School of Medicine


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  • Julie Good, MD, DABMA

    Julie Good, MD, DABMA

    Clinical Associate Professor, Anesthesiology, Perioperative and Pain Medicine

    Current Research and Scholarly Interests Julie's academic interests include pediatric palliative care, pain and symptom management for children with life-threatening illness, medical acupuncture, and meaning in medicine (the humanistic side of doctoring)

  • Anya Griffin

    Anya Griffin

    Clinical Assistant Professor, Anesthesiology, Perioperative and Pain Medicine

    Bio Dr. Anya Griffin is a pediatric psychologist and Assistant Clinical Professor in the Department of Anesthesiology, Pain, and Perioperative Medicine at the Stanford University School of Medicine. She is the clinical director of the Stanford Children?s Health Pediatric Rehabilitation Program (PReP), an intensive pain management program for pediatric chronic pain involving an interdisciplinary treatment team of occupational therapists, physical therapists, pain medicine providers, and pain psychologists. She has trained and worked in the field of pediatric psychology primarily with children and adolescents diagnosed with chronic pain, Sickle Cell Disease, and cancer. Dr. Griffin's research interests include pediatric chronic pain, mind-body interventions for pediatric pain management, oncology, sickle cell disease, and improving the process of transition from pediatric to adult care. She is also a board certified Dance/Movement Therapist and completed her training at UCLA. She was awarded a grant in 2015 from the Stanford Medicine and Muse for her project ?Capturing Pain: Photographic storytelling of youth with chronic pain.?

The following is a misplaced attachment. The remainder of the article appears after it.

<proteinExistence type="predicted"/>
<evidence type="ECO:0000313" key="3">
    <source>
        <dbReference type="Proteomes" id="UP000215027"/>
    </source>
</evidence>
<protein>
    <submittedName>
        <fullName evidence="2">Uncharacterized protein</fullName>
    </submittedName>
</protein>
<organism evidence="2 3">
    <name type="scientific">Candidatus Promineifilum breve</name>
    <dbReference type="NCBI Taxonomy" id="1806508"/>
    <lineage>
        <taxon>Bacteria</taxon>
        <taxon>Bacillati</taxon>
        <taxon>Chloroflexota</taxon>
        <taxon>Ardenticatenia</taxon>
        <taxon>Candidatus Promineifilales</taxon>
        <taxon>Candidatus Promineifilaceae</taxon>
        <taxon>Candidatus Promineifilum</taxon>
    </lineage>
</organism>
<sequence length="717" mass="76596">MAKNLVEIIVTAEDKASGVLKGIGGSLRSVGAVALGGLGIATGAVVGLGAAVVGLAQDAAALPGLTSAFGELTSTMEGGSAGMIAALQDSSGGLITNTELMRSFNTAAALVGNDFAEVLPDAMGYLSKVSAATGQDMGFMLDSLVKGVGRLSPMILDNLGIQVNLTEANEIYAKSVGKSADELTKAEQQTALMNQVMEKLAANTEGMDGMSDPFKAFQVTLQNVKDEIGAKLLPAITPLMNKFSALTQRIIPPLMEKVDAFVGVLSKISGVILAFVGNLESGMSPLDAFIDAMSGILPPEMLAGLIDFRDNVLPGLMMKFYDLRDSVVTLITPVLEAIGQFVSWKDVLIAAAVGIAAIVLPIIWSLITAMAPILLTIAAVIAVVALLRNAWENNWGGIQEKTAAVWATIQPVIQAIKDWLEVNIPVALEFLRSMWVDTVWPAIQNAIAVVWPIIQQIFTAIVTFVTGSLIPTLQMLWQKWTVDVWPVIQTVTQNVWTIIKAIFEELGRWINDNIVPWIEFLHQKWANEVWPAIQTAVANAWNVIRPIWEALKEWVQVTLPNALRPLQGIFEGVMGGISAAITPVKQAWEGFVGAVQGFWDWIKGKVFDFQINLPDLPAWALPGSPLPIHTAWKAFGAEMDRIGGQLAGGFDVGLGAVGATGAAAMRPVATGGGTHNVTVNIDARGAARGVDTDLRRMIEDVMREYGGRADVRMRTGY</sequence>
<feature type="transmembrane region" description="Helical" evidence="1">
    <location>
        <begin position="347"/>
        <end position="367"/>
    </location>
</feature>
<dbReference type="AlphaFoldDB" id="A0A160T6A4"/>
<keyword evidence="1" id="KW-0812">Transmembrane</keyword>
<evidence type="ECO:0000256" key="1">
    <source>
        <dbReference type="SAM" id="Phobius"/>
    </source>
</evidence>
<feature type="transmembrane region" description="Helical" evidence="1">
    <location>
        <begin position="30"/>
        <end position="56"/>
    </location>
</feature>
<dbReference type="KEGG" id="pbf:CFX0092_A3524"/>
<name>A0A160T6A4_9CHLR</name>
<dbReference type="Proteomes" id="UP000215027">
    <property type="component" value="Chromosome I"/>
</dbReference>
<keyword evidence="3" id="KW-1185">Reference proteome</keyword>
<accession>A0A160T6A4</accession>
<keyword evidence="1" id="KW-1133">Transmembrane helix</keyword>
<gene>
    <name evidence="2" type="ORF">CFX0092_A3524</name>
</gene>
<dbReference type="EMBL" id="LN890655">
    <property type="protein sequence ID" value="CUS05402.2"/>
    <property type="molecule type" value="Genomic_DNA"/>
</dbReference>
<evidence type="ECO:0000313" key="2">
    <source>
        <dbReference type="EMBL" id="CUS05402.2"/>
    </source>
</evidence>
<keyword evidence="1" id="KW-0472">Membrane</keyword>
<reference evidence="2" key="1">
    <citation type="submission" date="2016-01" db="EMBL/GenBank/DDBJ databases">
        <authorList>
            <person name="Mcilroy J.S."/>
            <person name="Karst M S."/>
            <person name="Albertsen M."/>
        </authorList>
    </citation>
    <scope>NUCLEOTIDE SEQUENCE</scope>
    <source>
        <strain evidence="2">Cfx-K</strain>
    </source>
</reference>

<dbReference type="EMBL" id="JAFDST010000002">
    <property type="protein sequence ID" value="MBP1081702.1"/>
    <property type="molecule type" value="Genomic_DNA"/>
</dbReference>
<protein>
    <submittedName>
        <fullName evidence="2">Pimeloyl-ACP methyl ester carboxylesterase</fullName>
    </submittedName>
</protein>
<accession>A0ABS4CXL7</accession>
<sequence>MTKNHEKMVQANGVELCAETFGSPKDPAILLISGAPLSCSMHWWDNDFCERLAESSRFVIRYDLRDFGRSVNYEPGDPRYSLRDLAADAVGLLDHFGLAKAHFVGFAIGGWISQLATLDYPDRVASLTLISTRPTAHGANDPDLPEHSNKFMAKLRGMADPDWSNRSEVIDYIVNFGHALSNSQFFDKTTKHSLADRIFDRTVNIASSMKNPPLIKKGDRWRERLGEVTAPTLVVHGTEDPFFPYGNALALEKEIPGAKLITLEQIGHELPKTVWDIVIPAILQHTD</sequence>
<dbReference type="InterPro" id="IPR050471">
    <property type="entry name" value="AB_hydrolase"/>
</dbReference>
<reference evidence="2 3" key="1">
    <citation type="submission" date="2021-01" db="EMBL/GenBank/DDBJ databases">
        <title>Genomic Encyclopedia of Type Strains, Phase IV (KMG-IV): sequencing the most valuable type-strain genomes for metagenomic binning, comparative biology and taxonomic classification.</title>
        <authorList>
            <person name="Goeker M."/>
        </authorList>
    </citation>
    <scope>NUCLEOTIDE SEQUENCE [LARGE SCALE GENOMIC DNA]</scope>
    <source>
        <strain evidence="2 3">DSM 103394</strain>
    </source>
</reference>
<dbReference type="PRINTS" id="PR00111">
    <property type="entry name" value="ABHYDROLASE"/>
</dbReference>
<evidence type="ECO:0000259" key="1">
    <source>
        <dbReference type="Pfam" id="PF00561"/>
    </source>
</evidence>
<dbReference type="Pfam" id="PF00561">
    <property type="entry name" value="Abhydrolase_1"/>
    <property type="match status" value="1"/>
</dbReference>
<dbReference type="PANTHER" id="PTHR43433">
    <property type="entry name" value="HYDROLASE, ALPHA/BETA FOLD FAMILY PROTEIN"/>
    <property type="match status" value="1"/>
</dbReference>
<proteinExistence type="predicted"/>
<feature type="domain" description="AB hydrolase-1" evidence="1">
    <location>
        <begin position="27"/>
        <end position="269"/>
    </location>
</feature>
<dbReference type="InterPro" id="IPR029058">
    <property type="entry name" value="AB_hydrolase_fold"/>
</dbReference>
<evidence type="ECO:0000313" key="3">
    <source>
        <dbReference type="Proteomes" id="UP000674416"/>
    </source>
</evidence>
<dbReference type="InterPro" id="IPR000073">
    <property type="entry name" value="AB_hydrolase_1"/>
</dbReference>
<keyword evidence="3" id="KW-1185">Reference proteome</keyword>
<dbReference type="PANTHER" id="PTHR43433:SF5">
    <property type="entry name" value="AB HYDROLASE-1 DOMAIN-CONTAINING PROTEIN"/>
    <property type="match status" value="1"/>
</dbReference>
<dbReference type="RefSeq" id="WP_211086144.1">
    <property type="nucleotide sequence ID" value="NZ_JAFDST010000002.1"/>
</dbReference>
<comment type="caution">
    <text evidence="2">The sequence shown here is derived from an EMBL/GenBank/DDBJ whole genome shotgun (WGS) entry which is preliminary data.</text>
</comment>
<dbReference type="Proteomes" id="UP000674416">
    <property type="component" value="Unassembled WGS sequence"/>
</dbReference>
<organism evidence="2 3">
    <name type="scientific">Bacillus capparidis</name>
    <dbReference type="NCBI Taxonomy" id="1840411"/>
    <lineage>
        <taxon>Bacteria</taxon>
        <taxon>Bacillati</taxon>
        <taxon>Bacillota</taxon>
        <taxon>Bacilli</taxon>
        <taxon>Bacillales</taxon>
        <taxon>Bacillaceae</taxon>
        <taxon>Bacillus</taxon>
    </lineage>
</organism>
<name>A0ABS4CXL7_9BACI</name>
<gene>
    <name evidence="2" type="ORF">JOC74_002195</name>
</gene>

• Eric R. Gross

    Eric R. Gross

    Assistant Professor of Anesthesiology, Perioperative and Pain Medicine

    Current Research and Scholarly Interests Our laboratory studies cellular stress and how common genetic variants may affect the response to cellular stress. One primary focus of the laboratory is on studying aldehyde production, aldehyde metabolism, and the receptors that aldehydes modulate.

    Accumulation of aldehydes has been considered a mechanism for many post-operative complications that people experience during surgery- whether it be reperfusion injury, post-operative pain, cognitive dysfunction, or nausea.

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